Do you always respond…

Always respond to negative reviews? So I had a 5 people rent my place for their daughter/ granddaughter’s college graduation. My limit is 5 guests. After graduation they had about 10-12 people come over for a party. They were all adults, not loud, just sitting outside eating and talking. The party ended before dark so no problem.
Her review said the outside area was too small to sit and enjoy the view and they gave me 3 :star:.
It didn’t affect my rating too much, went from a 4.9 to a 4.82, but it is at the top of the review page. Would you comment something to the effect that the area holds the intended 4-5 people comfortably but not a party of 10-12?

I think the consensus is generally don’t respond to reviews; if you do decide to respond make it pithy, ideally funny/witty/light.

In this situation IF I responded it might be something like:

Thank you for pointing out that the space is too small when you have 10-12 people over rather than the max of five.


…only until the next review comes in.

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It’s always difficult – on one hand you don’t want to unintentionally sound argumentative to prospective guests reading the reviews; on the other hand you don’t want unfair criticism to stand.

I’m not sure whether I would let it go, but I would be weighing silence against saying something like this:

Thanks for your feedback about feeling a bit crowded when you invited family and friends to join you at the Airbnb after your son’s graduation. (Congratulations to him, by the way!) I think we have been remiss in not pointing out in our listing that the guest patio is designed to comfortably seat five or six. Your comments have now prompted us to edit our Airbnb listing – both in the text and in the caption under the photo(s) of the patio – so that future guests will have realistic expectations before they arrive at [name of property].


As long as you have photos that clearly show the outdoor space. I would probably not bother to respond as this is not a purported safety or missing amenity issue that would alarm potential future guests.

If you feel compelled to respond:
“The outdoor space can comfortably accommodate 5 guests, the maximum number per the house rules [and in compliance with local regulations . . . property insurance limits . . . Airbnb party policy . . . whatever applies to your property]. We can recommend excellent local venues for larger group events, and wish the booking guest had checked with us in advance.”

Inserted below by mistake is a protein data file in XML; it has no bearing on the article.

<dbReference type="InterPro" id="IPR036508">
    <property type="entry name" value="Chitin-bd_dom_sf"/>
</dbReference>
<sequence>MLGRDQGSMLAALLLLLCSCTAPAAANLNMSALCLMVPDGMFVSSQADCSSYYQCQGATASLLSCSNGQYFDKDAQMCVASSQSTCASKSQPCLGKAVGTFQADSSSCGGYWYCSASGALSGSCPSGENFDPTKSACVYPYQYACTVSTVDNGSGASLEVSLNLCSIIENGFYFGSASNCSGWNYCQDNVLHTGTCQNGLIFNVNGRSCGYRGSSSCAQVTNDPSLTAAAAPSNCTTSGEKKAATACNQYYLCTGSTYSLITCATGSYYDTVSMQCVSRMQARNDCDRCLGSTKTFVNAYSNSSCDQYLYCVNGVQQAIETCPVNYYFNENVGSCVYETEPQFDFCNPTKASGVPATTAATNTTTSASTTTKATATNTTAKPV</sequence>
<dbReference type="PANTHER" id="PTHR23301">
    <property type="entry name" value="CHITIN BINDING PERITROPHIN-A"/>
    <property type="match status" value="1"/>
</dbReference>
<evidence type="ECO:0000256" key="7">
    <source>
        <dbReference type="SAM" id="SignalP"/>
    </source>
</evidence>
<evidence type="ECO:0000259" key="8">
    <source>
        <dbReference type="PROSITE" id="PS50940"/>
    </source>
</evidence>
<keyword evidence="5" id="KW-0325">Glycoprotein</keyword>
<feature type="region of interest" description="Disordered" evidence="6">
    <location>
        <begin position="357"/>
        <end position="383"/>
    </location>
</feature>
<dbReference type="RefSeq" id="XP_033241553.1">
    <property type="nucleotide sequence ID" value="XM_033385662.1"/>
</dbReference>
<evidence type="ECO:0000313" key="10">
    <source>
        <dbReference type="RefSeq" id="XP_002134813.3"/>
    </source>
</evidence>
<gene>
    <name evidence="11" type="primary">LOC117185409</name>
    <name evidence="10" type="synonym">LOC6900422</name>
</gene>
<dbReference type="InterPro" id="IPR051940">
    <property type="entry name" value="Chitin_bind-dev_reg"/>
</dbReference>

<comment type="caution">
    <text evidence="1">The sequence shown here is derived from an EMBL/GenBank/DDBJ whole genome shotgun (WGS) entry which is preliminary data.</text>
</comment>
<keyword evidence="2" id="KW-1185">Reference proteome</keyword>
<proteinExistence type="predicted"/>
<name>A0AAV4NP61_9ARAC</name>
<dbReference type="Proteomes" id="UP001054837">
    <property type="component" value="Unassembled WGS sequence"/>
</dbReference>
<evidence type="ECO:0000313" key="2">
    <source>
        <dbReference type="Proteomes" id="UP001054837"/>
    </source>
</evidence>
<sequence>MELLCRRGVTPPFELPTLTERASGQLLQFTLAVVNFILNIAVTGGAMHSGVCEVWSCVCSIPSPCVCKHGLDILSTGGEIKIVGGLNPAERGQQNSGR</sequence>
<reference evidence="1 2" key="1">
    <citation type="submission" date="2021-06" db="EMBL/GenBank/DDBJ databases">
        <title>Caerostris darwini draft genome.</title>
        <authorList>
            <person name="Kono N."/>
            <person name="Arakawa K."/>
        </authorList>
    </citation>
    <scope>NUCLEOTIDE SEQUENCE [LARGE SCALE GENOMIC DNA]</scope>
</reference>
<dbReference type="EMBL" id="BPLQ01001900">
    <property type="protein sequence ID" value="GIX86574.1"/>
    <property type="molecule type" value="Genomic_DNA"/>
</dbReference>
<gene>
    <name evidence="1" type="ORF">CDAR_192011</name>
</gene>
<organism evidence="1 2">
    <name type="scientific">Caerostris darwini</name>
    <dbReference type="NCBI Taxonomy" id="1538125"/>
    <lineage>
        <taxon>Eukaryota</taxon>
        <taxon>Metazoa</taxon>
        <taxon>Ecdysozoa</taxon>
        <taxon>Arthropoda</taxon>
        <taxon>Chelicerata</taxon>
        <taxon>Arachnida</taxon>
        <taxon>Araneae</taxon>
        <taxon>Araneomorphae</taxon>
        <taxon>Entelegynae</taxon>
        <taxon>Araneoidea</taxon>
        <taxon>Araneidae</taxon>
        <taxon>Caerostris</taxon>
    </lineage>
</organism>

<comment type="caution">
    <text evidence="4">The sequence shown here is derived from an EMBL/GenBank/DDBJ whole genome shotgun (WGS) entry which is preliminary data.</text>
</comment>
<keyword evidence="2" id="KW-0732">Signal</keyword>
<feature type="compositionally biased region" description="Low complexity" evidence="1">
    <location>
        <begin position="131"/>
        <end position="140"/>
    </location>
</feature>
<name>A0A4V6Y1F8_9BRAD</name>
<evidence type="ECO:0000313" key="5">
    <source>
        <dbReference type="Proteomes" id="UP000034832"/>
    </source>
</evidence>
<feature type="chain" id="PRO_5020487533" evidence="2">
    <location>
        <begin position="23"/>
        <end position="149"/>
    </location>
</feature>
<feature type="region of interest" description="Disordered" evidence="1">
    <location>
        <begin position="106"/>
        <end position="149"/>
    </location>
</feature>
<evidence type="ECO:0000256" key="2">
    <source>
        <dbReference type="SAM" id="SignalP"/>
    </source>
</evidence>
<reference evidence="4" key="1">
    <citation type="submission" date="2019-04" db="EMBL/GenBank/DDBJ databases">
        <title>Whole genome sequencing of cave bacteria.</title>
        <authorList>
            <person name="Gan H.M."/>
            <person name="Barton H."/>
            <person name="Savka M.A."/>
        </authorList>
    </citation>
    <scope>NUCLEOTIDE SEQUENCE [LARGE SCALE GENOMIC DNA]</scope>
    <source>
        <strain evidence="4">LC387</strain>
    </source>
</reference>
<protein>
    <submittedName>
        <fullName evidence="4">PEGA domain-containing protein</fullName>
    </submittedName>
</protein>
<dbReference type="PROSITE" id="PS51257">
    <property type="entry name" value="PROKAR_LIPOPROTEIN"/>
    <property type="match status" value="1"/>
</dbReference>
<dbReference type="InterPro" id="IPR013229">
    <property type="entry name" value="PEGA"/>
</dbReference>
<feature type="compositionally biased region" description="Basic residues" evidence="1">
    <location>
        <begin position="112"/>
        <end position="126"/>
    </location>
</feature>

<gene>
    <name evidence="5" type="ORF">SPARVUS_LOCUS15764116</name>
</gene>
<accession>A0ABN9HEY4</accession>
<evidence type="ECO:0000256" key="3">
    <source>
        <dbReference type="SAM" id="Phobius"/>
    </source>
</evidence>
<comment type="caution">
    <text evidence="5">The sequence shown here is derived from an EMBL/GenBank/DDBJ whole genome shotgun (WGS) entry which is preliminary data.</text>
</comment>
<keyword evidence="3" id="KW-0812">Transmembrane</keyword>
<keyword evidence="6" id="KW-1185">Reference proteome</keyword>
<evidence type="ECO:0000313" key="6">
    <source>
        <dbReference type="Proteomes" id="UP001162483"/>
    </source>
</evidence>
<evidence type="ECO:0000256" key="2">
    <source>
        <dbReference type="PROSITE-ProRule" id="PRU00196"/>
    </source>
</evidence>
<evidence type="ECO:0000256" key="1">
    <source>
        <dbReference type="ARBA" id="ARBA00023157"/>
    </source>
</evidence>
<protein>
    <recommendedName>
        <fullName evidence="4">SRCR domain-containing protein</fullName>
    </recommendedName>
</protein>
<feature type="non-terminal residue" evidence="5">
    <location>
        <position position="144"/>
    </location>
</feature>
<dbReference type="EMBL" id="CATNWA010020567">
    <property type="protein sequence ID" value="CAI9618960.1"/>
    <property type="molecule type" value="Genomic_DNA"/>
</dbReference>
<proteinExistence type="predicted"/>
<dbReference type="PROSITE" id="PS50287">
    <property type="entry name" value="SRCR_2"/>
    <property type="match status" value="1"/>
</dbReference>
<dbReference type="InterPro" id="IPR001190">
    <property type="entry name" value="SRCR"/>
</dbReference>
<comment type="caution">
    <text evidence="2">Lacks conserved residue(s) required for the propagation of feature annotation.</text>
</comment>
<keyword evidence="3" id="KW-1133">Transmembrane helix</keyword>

I have the same doubt, should I respond and get more attention drawn to the review or let it be buried among other reviews.

There is some information in my recent review that is totally untrue, like for example no AC in the bedroom. I even tried getting the review removed because of false information in it, but the message I got from airbnb cs is contradictory and they closed the case without removing it.

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How very annoying! That’s such an unfair review. Yes, I would absolutely answer that, not rudely, but just pointing out that the outside space is perfectly suited to the maximum number of 5, but not for the extra 10+ guests they invited, against your house rules
Going from 4.9 to 4.82 is a real issue if a couple more parties downgrade you like this, I would take it up with Airbnb to see if they would reinstate your previous rating as it’s so obviously unjust


If you respond, I like your wording. If you rent frequently that review will be far down the page. If not, you may want to respond briefly.

It’s unjust, but it’s not inaccurate. It doesn’t violate their policy. And looking at the email balivilla shared above, we can see that it won’t be removed. It’s just feedback, maybe the OP can expand their deck and add chairs so that guests can comfortably have friends over. >sarcasm<

As balivilla points out, responding expands the review and calls attention to it so responding should be weighed carefully. I advocate only responding to reviews to correct a clear misunderstanding. The only review I responded to was in Italian and said that there was no kitchen in the apartment. I pointed out that it was a guest suite only with no kitchen or sitting area. Despite letting the Italians come use my kitchen and sit in my dining room (while I decamped to the back patio with my dinner guest) I still got a 3 star review.